High Arches

Individuals with high arches usually suffer from have poor shock absorption as most of their weight falls on the heel and ball of the foot, which can lead to a variety of painful foot conditions.

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A high arch, also known as pes cavus or cavus foot, is a foot deformity characterized by an abnormally raised arch. In individuals with a high arch, the arch of the foot is more pronounced than usual, creating an excessive curvature.

High Arch (Pes Cavus) is a structural abnormality that can impact the biomechanics of the foot. This condition can affect one or both feet and may be present from birth or develop over time. High arches can contribute to various foot-related issues, such as instability, balance problems, and an increased risk of injuries.

In most cases, a high arch is hereditary, but if the arch is excessively high or has fluctuations in height over a period, this can be suggestive of other underlying conditions. These include neurological conditions, cerebral palsy, polio, muscular dystrophy, and/or stroke, and are likely to negatively affect your arches over time.

Common symptoms of high arches

Common symptoms linked to high arches include foot pain, calluses, instability, and difficulty finding properly fitting shoes. Additionally, individuals with high arches may be more prone to conditions like hammertoes, claw toes, and ankle instability.

The diagnosis of a high arched foot involves a comprehensive physical examination and musculoskeletal assessment by a podiatrist. Your podiatrist will observe your gait pattern and identifying signs of a high-arch foot, such as calluses on the outer aspect of the foot or the presence of hammertoes. X-rays and diagnostic imaging may also be required for angulation evaluation or to get an overview of any underlying injuries. Subsequently, a care strategy will be tailored to address injuries associated with the high arch or implement management measures to prevent potential conditions in the future.

How can high arches be managed?

Having high-arched feet is not an immediate concern. However, if you experience pain or notice the onset of other conditions, it is important to see a podiatrist promptly. Podiatrists may employ conservative methods such as Extracorporeal Shockwave Therapy (ESWT) or Super Inductive System (SIS) therapy to relax the affected tissues, improve blood flow, promote recovery and reduce pain. Individuals with high arches should monitor for significant fluctuations in arch height as this may indicate underlying neurological issues and will require further evaluation.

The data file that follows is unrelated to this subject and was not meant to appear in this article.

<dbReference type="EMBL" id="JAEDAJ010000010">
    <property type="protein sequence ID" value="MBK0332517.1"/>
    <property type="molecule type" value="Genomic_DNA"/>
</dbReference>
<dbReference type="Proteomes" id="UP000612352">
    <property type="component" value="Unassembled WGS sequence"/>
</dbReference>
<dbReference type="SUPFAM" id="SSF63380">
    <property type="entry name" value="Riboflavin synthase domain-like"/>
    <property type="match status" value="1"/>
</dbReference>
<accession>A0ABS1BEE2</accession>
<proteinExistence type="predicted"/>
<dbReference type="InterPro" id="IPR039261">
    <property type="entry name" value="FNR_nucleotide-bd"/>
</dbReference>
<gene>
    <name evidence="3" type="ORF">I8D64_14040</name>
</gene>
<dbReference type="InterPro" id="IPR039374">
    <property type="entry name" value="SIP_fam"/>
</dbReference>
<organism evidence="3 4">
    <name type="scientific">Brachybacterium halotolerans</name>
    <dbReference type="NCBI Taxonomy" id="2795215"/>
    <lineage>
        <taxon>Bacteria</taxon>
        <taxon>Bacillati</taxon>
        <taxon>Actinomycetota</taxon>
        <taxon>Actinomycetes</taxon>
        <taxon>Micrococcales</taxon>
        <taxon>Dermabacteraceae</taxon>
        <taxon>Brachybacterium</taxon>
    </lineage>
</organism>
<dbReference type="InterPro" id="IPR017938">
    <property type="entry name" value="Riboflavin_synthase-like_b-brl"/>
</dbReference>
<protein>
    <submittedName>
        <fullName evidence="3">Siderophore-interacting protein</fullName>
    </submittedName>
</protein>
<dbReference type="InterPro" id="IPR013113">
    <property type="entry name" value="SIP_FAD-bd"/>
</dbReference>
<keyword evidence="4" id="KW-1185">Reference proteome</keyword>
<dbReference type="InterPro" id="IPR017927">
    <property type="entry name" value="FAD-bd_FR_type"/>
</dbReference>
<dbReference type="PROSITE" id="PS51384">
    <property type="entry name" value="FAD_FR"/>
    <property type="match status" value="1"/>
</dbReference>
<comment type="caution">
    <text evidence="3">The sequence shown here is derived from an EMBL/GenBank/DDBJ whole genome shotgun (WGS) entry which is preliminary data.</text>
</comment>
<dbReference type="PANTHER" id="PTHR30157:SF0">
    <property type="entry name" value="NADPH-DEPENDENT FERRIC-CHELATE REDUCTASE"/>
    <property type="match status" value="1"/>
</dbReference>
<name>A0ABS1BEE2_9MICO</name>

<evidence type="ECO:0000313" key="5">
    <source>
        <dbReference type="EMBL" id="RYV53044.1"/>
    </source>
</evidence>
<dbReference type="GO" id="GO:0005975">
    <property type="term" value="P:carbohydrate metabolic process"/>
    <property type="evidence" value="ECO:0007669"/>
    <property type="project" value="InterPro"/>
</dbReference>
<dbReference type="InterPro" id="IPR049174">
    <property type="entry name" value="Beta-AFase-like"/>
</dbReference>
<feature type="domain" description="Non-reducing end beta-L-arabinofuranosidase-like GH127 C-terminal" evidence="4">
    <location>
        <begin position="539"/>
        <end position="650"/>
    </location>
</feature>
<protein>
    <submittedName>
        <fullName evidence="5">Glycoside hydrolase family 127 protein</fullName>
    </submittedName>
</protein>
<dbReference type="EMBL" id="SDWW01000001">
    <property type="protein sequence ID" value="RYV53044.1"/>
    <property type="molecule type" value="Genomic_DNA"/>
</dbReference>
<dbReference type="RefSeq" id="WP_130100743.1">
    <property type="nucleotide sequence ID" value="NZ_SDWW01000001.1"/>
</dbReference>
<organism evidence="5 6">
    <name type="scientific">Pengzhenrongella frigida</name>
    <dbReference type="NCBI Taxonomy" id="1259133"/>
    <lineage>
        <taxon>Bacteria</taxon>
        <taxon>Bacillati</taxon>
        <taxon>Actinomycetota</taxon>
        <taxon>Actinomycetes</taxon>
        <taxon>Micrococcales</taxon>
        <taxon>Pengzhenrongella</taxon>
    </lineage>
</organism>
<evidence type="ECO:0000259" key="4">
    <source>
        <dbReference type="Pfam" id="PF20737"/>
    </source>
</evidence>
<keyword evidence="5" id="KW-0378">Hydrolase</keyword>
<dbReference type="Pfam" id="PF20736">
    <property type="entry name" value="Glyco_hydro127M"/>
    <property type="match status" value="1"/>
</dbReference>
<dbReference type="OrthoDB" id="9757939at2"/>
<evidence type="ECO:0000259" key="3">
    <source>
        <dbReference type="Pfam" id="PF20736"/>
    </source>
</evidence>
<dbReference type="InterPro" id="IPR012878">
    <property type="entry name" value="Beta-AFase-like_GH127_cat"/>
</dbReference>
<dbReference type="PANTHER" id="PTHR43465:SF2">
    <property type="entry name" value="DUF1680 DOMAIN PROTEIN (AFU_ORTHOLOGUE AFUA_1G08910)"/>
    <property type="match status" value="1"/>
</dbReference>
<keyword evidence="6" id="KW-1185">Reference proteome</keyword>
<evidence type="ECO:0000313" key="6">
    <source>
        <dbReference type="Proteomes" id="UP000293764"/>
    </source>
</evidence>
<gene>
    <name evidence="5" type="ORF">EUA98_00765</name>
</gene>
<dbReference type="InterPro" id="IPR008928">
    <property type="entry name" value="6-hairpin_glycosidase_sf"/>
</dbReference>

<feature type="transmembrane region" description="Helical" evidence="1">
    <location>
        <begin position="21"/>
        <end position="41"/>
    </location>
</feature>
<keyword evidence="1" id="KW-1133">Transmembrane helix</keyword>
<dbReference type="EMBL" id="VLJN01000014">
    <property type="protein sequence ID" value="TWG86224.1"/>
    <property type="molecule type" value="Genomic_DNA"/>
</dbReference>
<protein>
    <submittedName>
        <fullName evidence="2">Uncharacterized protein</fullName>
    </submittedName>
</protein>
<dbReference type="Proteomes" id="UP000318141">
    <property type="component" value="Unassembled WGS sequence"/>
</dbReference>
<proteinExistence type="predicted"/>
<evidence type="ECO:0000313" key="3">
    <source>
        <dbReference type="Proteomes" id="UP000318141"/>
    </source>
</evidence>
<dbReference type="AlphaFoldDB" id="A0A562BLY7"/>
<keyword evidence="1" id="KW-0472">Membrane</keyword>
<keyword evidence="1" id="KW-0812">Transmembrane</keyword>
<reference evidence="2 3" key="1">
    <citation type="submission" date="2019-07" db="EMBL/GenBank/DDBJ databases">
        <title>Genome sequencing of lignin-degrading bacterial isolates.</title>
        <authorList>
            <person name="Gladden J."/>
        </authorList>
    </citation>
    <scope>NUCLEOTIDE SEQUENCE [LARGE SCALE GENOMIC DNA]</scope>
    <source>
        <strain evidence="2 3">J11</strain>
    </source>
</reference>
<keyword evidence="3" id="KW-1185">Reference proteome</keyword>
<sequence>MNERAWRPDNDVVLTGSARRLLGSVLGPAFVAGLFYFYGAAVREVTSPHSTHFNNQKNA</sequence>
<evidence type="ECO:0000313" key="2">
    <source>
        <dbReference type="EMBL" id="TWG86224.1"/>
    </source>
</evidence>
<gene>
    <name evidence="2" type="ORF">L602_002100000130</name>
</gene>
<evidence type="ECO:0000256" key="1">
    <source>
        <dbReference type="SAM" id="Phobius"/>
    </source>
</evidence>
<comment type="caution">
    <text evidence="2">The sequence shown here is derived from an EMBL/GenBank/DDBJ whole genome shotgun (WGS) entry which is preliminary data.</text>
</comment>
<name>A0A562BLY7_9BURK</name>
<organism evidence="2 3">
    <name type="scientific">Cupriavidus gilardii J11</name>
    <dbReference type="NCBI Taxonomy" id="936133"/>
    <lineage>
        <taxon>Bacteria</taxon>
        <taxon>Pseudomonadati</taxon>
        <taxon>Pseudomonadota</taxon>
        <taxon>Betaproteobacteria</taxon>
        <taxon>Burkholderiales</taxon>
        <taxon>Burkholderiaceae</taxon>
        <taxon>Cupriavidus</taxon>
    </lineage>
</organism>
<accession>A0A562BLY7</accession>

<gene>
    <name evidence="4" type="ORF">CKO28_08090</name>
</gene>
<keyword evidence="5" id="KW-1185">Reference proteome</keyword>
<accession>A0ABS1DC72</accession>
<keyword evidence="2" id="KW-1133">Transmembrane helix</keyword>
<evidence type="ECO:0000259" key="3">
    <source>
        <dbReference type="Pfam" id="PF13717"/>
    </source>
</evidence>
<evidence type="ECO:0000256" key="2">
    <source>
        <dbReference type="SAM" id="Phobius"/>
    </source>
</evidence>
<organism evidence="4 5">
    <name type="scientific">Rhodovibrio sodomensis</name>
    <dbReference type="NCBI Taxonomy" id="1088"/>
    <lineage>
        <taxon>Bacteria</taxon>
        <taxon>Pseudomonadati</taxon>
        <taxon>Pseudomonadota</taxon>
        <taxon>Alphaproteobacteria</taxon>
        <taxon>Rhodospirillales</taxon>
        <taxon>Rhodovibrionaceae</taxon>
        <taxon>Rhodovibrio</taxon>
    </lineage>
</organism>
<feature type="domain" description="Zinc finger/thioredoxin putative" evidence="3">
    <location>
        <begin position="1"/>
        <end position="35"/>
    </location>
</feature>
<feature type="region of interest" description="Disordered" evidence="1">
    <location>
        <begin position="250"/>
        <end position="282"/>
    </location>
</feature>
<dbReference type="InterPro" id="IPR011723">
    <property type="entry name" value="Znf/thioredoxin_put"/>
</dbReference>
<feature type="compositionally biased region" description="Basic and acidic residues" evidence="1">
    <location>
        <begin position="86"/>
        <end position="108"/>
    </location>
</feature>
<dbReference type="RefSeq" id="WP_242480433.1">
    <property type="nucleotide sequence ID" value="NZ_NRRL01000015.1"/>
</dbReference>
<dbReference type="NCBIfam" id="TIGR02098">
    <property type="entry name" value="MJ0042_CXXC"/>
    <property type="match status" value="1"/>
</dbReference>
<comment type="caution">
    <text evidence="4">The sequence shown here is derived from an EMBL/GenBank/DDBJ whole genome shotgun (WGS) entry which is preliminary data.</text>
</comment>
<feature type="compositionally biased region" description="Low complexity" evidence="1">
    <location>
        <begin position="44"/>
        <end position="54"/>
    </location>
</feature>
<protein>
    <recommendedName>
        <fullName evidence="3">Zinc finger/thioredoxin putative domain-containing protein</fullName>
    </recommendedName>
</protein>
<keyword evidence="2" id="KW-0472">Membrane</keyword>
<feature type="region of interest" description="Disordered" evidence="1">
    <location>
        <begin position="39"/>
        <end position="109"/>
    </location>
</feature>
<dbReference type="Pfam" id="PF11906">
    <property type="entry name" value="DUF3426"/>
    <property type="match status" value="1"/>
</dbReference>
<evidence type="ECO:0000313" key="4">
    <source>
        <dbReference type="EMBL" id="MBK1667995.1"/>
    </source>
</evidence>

Preventative measures can be prescribed in the form of custom orthotic devices to reduce pain, pressure and increase stability across the foot. This helps to reduce the likelihood of probable future problems occurring, or offload body weight from already injured feet to prevent further deterioration.

If you or your child have high-arch feet and are experiencing any symptoms, it is important to see a foot specialist or podiatrist. A podiatrist can diagnose any underlying conditions and advise you the correct plan to prevent further foot problems. Early diagnosis is essential for preventing future complications.

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Common Symptoms

Inward-tilting heel
Toes that are bent

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Improve High Arches with Specialised Therapy

High arches refer to a foot structure where the arch of the foot is unusually elevated, causing the foot to appear more curved or arched than usual. This condition can vary in severity and may affect one or both feet. A consultation with a podiatrist is required to evaluate and manage high arches to prevent complications and improve foot function and comfort.

Inquiry into symptoms and patient history

Thorough physical examination and evaluation

Imaging studies to identify any abnormalities

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